p.32 '... the image is felt to be weak in respect of meaning; there are those who think that the image is an extremely rudimentary system in comparison with language and those who think that signification cannot exhaust the image's ineffable richness.'
p.32 'How does meaning get into the image? Where does it end? and if it ends, what is there beyond?'
p.38 'what are the functions of the linguistic message with regard to the (twofold) iconic message? there appear to be two: anchorage and relay.'
p.39 'polysemy poses a question of meaning and this question always comes through as a dysfunction, even if this dysfunction is recuperated by society as a tragic (silent, God provides no possibility of choosing between signs) or a poetic (the poetic 'shudder of meaning' of the ancient greeks) game; in the cinema itself, traumatic images are bound up with an uncertainty (an anxiety) concerning the meaning of objects or attitudes. Hence in every society various techniques are developed intended to fix the floating chain of signifieds in such a way as to counter the terror of uncertain signs; the linguistic message is one of these techniques.'
p.40 '... text directs the reader through the signifieds of the image, causing him to avoid some and receive others; by means of dispatching, it remote-controls him towards a meaning chosen in advance.'
p.41 '... relay-text becomes very important in film, where dialogue functions not simply as elucidation but really does advance the action by setting out, in the sequence of messages, meanings that are not to be found in the image itself.'
p.42 '[the] evictive state naturally corresponds to a plentitude of virtualities: it is an absence of meaning full of all the meanings.'
p.44 'the type of consciousness the photograph involves is indeed truly unprecedented, since it establishes not a consciousness of being-there but an awareness of its having-been-there. what we have is a new space-time category: spatial immediacy and temporal anteriority, the photograph being an illogical conjunction between the here-now and the there-then.'
p.46 '... the more technology develops the diffusion of information (and notably of images), the more it provides the means of masking the constructed meaning under the appearance of the given meaning.'
p.47 'there is a plurality and a co-existence of lexicons in one and the same person, the number and identity of these lexicons forming in some sort a person's idiolect.'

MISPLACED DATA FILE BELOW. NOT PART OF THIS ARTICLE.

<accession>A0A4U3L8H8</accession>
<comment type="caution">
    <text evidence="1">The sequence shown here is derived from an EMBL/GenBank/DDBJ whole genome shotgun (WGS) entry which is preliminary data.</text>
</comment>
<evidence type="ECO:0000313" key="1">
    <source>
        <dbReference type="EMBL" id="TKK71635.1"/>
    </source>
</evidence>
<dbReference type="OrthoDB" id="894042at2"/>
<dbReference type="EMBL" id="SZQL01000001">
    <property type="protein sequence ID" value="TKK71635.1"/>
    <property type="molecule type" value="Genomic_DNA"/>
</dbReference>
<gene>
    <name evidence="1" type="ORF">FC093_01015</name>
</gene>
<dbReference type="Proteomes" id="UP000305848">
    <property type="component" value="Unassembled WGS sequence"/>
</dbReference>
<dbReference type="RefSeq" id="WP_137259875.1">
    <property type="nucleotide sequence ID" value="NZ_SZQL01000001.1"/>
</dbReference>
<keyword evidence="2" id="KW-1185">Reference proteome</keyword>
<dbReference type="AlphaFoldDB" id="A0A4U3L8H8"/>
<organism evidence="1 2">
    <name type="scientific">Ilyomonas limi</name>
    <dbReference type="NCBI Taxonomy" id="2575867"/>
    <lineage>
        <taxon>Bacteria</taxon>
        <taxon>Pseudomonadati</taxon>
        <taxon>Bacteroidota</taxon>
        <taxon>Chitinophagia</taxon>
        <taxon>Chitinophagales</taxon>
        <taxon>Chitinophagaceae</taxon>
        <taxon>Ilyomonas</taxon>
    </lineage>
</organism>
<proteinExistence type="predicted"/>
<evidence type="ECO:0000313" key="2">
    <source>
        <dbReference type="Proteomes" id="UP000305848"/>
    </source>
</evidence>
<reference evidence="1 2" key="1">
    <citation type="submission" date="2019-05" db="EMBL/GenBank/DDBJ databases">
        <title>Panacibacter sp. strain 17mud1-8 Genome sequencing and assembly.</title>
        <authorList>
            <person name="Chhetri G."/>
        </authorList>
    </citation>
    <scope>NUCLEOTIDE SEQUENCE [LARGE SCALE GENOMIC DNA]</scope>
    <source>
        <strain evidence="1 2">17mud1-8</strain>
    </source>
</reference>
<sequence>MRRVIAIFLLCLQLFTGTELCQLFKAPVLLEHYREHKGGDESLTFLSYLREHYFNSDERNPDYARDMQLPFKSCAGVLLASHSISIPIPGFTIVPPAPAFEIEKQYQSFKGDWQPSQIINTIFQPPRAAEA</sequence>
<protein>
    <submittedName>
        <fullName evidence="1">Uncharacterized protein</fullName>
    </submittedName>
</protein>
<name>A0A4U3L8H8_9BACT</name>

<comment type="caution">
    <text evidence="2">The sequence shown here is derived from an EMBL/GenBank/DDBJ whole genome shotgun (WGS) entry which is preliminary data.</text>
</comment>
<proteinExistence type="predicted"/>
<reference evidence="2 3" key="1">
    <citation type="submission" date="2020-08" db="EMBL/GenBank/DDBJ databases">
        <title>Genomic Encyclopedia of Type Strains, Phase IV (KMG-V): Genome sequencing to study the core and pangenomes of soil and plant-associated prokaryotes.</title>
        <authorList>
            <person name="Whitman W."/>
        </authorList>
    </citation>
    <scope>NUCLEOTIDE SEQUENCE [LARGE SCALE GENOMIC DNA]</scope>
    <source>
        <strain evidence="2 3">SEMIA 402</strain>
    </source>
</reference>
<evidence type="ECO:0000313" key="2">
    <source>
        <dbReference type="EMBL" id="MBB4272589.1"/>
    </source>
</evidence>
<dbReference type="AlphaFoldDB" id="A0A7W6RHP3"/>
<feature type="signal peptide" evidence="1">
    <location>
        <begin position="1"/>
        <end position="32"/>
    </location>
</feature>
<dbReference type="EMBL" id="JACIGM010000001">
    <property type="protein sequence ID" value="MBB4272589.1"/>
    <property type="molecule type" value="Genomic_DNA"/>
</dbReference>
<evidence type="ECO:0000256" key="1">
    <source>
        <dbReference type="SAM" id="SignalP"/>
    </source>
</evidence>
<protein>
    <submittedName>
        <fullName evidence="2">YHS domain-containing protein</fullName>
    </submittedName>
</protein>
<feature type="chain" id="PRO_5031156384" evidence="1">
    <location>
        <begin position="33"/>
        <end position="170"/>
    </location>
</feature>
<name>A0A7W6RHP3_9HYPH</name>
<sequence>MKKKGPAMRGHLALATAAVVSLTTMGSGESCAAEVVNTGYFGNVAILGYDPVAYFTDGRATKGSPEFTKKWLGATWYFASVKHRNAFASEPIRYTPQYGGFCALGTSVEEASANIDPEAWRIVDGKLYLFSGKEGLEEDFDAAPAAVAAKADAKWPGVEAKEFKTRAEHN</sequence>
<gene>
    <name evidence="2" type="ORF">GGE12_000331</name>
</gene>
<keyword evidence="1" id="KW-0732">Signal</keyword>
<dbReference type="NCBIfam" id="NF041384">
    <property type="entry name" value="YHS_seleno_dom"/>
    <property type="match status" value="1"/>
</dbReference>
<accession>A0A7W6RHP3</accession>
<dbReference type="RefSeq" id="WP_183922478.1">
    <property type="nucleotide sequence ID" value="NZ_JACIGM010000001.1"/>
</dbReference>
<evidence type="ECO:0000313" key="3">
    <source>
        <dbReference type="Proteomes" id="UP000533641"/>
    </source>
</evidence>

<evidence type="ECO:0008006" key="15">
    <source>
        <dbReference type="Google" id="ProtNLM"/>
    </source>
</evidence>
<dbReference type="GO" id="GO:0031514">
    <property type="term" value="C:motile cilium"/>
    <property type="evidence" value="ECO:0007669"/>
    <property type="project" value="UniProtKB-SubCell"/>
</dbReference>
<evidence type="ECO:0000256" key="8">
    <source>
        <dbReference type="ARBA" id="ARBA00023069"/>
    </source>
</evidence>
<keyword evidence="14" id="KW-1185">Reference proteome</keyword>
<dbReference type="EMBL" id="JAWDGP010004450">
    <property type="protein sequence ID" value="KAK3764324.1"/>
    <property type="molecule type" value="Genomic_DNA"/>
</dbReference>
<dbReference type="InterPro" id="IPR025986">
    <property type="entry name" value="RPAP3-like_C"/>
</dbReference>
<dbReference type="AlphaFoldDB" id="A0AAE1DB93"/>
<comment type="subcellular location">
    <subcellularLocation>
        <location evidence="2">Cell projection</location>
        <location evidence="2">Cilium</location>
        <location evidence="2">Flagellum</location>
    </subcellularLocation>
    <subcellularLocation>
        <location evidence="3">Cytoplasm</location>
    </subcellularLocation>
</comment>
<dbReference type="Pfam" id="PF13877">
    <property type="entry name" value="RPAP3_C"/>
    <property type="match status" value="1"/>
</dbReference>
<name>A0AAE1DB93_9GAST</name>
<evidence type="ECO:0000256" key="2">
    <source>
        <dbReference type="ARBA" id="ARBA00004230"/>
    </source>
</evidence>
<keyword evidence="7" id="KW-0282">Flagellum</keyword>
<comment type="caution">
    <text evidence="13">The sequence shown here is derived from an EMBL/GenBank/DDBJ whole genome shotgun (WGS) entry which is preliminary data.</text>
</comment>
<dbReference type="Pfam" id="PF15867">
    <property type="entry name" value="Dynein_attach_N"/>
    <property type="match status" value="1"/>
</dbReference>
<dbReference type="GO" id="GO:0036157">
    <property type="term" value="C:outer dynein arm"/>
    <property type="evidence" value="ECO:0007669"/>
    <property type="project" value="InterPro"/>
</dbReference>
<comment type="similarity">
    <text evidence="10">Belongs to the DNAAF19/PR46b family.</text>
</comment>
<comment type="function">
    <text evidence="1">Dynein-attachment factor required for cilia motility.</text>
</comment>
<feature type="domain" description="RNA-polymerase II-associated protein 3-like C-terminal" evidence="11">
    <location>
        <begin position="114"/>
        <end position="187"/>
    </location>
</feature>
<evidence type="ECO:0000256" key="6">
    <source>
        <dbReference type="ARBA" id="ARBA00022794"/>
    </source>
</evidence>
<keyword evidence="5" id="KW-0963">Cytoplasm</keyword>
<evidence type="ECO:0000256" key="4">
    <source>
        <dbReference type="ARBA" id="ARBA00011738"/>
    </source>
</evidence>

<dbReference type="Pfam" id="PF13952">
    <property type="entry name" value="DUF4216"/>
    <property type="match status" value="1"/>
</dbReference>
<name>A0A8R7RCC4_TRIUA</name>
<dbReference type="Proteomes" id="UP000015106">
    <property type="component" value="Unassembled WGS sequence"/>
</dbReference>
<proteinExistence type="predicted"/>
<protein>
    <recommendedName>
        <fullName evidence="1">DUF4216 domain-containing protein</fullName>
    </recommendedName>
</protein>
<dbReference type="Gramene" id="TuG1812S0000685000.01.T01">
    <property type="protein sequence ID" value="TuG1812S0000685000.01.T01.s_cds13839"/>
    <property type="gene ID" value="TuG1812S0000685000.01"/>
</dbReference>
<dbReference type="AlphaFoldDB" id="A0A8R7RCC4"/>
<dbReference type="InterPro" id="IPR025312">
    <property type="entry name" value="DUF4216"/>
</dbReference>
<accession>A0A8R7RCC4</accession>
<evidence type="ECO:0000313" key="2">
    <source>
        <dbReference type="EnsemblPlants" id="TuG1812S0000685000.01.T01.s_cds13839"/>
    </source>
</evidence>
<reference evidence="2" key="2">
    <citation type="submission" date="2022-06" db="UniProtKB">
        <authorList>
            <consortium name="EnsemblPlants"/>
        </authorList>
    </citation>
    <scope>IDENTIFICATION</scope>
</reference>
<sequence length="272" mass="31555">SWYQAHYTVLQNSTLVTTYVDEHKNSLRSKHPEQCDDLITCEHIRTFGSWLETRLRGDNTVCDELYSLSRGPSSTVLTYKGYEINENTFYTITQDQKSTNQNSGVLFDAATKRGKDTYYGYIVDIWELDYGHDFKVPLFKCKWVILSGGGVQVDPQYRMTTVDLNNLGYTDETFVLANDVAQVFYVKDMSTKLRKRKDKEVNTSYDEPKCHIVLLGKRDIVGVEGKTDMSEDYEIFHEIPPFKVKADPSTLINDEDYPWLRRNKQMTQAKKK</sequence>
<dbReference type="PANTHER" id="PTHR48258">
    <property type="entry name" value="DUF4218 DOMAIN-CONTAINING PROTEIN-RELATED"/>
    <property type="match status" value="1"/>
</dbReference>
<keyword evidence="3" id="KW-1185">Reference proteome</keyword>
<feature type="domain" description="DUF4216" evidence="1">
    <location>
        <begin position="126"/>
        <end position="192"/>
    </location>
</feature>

p.47 'the language of the image is not merely the totality of utterances emitted (for example at the level of the combiner of the signs or creator of the message), it is also the totality of utterances received: the language must include the 'surprises' of meaning.'
p.47 'it is necessary today to enlarge the notion of language [langue], especially from the semantic point of view: language is the 'totalising abstraction' of the messages emitted and received.'
p.48 'the denoted word never refers to an essence for it is always caught up in a contingent utterance, a continuous syntagm (that of verbal discourse), oriented towards a certain practical trasivity of language; the seme 'plenty' on the contrary, is a concept in a pure state, cut off from any syntagm, deprived of any context and corresponding to a sort of theatrical state of meaning, or, better (since it is a question of a sign without a syntagm), to an exposed meaning. to express these semes of connotation would therefore require a special metalanguage...'
p.51 'without wishing to infer too quickly from the image of semiology in general, one can nevertheless venture that the world of total meaning is torn internally (structurally) between the system as cultural and the syntagm as nature: the works of mass communications all combine, through diverse and diversely successful dialects, the fascination of a nature, that of the story's diegesis, syntagm, and the intelligibilty of a culture, withdrawn into a few discontinuous symbols which men 'decline' in the shelter of their living speech.'